Coup Threat Pushes Philippines into Russia-China Camp

Less than a month ago: US mood hardens as leader of ally Philippines stokes outrage
"I think it would be a serious mistake in a democratic country like the Philippines to underestimate the power of the public's affinity for the U.S. That's people power," Assistant Secretary of State Daniel Russel told The Associated Press.

Russel did not draw a direct comparison, but past Philippine presidents have been toppled by popular protests dubbed "people power," including former dictator Ferdinand Marcos, who was ousted in 1986.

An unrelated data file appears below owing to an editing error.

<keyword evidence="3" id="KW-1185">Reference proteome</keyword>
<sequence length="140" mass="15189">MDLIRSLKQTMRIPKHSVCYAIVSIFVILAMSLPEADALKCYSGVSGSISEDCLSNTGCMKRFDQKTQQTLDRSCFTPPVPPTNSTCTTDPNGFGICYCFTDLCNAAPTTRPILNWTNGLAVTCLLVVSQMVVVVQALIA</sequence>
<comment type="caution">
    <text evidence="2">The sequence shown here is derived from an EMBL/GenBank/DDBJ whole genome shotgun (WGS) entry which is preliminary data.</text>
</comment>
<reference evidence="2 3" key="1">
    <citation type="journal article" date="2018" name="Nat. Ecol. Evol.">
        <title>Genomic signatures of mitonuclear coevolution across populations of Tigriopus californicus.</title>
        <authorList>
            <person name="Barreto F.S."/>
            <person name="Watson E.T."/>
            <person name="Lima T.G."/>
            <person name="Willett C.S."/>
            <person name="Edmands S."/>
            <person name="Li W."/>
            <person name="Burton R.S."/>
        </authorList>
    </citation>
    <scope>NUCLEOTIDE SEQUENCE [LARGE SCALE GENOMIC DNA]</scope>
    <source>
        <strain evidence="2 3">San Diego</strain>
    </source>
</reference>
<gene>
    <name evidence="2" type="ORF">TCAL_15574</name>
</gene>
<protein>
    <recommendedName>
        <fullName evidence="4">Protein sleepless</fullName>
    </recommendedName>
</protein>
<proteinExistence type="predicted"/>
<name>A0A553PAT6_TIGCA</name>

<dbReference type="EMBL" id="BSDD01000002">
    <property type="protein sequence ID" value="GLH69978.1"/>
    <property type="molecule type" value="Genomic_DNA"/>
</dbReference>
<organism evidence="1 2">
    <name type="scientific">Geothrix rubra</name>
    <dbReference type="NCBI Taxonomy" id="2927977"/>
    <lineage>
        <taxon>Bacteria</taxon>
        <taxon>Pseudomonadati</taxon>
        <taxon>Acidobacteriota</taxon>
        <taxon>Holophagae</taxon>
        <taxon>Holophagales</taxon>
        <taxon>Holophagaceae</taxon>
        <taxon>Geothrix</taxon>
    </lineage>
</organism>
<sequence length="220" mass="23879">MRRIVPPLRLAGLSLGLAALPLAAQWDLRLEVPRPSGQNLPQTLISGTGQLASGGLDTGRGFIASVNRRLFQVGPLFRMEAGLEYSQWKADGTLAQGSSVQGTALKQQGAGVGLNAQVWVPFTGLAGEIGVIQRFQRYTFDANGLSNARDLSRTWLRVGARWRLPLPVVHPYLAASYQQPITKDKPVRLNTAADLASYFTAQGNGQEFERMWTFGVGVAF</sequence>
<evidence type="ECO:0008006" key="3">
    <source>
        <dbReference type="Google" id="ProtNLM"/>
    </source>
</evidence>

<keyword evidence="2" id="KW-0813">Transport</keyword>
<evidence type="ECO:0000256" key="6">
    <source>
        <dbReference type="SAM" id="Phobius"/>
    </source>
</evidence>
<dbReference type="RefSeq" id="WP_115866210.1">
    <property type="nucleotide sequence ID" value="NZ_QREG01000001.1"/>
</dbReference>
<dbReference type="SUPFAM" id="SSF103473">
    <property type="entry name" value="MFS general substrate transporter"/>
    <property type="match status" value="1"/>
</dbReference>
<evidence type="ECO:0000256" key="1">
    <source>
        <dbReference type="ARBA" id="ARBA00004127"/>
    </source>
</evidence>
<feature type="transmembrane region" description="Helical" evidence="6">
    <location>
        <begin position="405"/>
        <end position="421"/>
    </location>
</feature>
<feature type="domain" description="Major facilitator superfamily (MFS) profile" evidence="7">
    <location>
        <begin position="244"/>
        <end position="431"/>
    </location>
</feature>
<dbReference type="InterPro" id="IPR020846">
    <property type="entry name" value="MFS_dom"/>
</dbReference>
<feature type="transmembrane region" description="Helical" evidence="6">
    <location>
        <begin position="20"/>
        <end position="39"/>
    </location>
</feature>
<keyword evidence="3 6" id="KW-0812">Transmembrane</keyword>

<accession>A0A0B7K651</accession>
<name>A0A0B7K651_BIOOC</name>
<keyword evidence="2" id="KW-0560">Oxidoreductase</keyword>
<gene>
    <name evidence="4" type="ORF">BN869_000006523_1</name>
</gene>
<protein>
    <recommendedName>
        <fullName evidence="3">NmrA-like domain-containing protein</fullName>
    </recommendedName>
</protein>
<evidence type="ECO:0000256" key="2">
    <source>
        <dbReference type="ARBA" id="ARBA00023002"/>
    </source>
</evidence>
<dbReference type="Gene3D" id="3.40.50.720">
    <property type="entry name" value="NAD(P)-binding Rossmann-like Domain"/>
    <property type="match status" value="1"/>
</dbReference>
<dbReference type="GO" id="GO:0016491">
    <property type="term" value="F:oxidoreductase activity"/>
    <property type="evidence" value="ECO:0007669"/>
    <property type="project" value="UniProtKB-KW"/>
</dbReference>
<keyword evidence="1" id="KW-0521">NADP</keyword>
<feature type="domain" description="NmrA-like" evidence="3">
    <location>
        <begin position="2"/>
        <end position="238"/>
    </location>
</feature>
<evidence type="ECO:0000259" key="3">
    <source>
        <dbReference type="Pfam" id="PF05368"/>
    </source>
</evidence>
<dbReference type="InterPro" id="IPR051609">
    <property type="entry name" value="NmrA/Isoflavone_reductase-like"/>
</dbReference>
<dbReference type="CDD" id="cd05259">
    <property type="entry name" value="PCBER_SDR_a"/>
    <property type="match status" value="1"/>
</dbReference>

Now: In China, Duterte announces split with US: 'America has lost'
In a state visit aimed at cozying up to Beijing as he pushes away from Washington, the Philippine President announced his military and economic "separation" from the United States.

"America has lost now. I've realigned myself in your ideological flow," he told business leaders in Beijing on Thursday. "And maybe I will also go to Russia to talk to Putin and tell him that there are three of us against the world: China, Philippines and Russia. It's the only way."
A de-Americanized world is coming. America doesn't know how to deal with it yet. At the moment it faces a choice between an anti-globalist who will shore up American power through strategic retreat, or a globalist who will accelerate American military, political and economic decline.

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